August 14: Aviation Pioneer Gustave Whitehead Flies Into History

  One of the most controversial events in aviation history took place in Fairfield, Connecticut on this day in 1901, as inventor Gustave Whitehead executed a half-mile-long flight in his Flying Machine No. 21 at a height of 50 feet off the ground — over two years before the Wright Brothers made their much more…

August 13: Daniel Bissell Becomes a Spy for the Continental Army

    During the eight long years of the Revolutionary War, both British and American commanders employed creative and dangerous tactics in an attempt to gather valuable military intelligence that could give their armies an edge on the battlefield.  One common but incredibly risky method of obtaining such intelligence was to have a soldier pretend…

August 12: Actress Deborah Walley born in Bridgeport

  On this day in Connecticut history, actress Deborah Walley was born in Bridgeport in 1941.  With nationally famous ice skaters and choreographers Edith and Nathan Walley as her parents, young Deborah caught the show business bug at an early age, performing on the ice with her parents for the first time at the age…

August 11: A New Haven Piano Maker Patents the Automatic Fire Sprinkler System

  As the Industrial Revolution fueled the growth of American cities at an unprecedented rate during the 19th century, the risk of urban fires increased in turn — especially in an era that preceded building and fire codes.  In response to the increase in fire-related damage claims, insurance rates for inner-city businesses skyrocketed in the…

August 10: World Premiere of “Annie” in East Haddam

  On this day in 1976, one of America’s most beloved musicals, “Annie,” had its world premiere at the Goodspeed Opera House in East Haddam. The new musical, based off the popular Harold Gray comic strip “Little Orphan Annie,” had to endure several “hard knocks” of its own before becoming the world-famous production it is…

August 9: The Worst Tornado in Connecticut History

  On the afternoon of August 9, 1878, the worst tornado to ever hit the state of Connecticut roared through Wallingford, wreaking unimaginable destruction throughout the entire town.  In the late 19th century, most Connecticans lived under the impression that the monster tornadoes that annually devastated the Great Plains could never happen in New England;…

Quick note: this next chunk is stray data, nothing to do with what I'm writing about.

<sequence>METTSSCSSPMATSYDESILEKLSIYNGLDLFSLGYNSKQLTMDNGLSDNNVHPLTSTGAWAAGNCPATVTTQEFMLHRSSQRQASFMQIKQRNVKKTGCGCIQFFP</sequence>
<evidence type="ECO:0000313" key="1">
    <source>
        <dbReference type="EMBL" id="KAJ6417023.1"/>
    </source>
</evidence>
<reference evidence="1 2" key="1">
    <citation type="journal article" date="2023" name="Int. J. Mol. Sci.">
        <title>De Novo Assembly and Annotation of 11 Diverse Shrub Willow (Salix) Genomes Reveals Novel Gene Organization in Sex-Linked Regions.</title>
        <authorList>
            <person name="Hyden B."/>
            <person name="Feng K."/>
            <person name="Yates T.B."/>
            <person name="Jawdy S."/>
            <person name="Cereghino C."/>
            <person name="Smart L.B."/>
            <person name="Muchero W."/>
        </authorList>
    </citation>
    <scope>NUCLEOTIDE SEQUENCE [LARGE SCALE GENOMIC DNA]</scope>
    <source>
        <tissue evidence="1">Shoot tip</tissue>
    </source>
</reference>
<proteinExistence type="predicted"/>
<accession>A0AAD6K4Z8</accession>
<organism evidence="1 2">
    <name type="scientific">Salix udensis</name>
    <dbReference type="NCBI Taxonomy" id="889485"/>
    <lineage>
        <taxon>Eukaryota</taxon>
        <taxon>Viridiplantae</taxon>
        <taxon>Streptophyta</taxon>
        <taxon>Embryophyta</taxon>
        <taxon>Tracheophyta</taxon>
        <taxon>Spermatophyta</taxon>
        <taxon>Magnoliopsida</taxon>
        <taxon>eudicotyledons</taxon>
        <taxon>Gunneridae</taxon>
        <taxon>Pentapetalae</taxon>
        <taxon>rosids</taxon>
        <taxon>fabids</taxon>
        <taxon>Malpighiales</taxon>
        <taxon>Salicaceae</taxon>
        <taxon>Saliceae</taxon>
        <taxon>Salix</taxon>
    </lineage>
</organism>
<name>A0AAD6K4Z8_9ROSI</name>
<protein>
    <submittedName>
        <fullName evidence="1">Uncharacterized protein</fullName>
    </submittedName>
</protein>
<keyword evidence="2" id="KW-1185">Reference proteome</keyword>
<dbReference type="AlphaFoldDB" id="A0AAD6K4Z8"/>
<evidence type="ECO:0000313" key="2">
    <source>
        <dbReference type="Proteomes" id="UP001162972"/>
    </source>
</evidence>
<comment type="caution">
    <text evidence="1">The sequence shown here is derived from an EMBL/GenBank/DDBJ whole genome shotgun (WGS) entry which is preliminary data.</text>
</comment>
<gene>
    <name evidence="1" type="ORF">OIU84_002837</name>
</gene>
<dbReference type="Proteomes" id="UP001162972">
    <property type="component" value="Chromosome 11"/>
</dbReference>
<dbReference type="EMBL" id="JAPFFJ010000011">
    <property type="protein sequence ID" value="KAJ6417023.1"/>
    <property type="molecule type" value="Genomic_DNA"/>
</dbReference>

August 8: The Shoe Box Murder of 1886

    On this day in 1886, three men on a logging road near Wallingford noticed a large wooden shoe box nestled under some bushes and unwittingly breaking open one of the strangest and most gruesome murder mysteries in Connecticut history. Joseph Samson, Edward Terrill and Joseph Terrill first noticed the box, about 30 inches…

August 7: Statewide Strikes Bring Connecticut to a Halt

  Today in 1919, Connecticut companies throughout the state were effectively shuttered as thousands of workers across a multitude of different industries joined in a massive regional strike that, within the course of a week, spread from Maine to New York and brought New England commerce to a screeching halt. Connecticut, like many other states…

August 6: Dale Earnhardt Smokes the Competition in Stafford

  For a small state sandwiched between two of America’s largest cities, Connecticut has enjoyed its fair share of exposure to professional sports.  While Connecticut is best known for its association with professional hockey and baseball teams and for the many Olympic athletes who grew up in its suburbs, the state has also played host…

August 5: The Statue of Liberty’s Connecticut Cornerstone

  While scores of Connecticut men and women have left an indelible mark on American history, sometimes it’s easy to forget that objects from Connecticut can have their own stories of national significance, too. In fact, some of the most monumental objects in Connecticut history can be traced to a single point of origin: a…

August 4: Connecticut Radio Stations Ban the Beatles

  On August 4, 1966, several Connecticut pop music radio stations joined a nationwide boycott and refused to play Beatles music in response to perceived anti-Christian remarks made by John Lennon. The offending interview actually took place in March of 1966, when journalist Maureen Cleave asked John Lennon a series of questions about the rock…

August 3: Connecticut Chooses its Delegates for First Continental Congress

  Today, Americans are so familiar with the imagery and historical stories surrounding the creation of the Declaration of Independence that they often forget just how radical an event it was.  The very notion that representatives from all thirteen American colonies would meet in secret to discuss a coordinated, organized resistance to British rule as…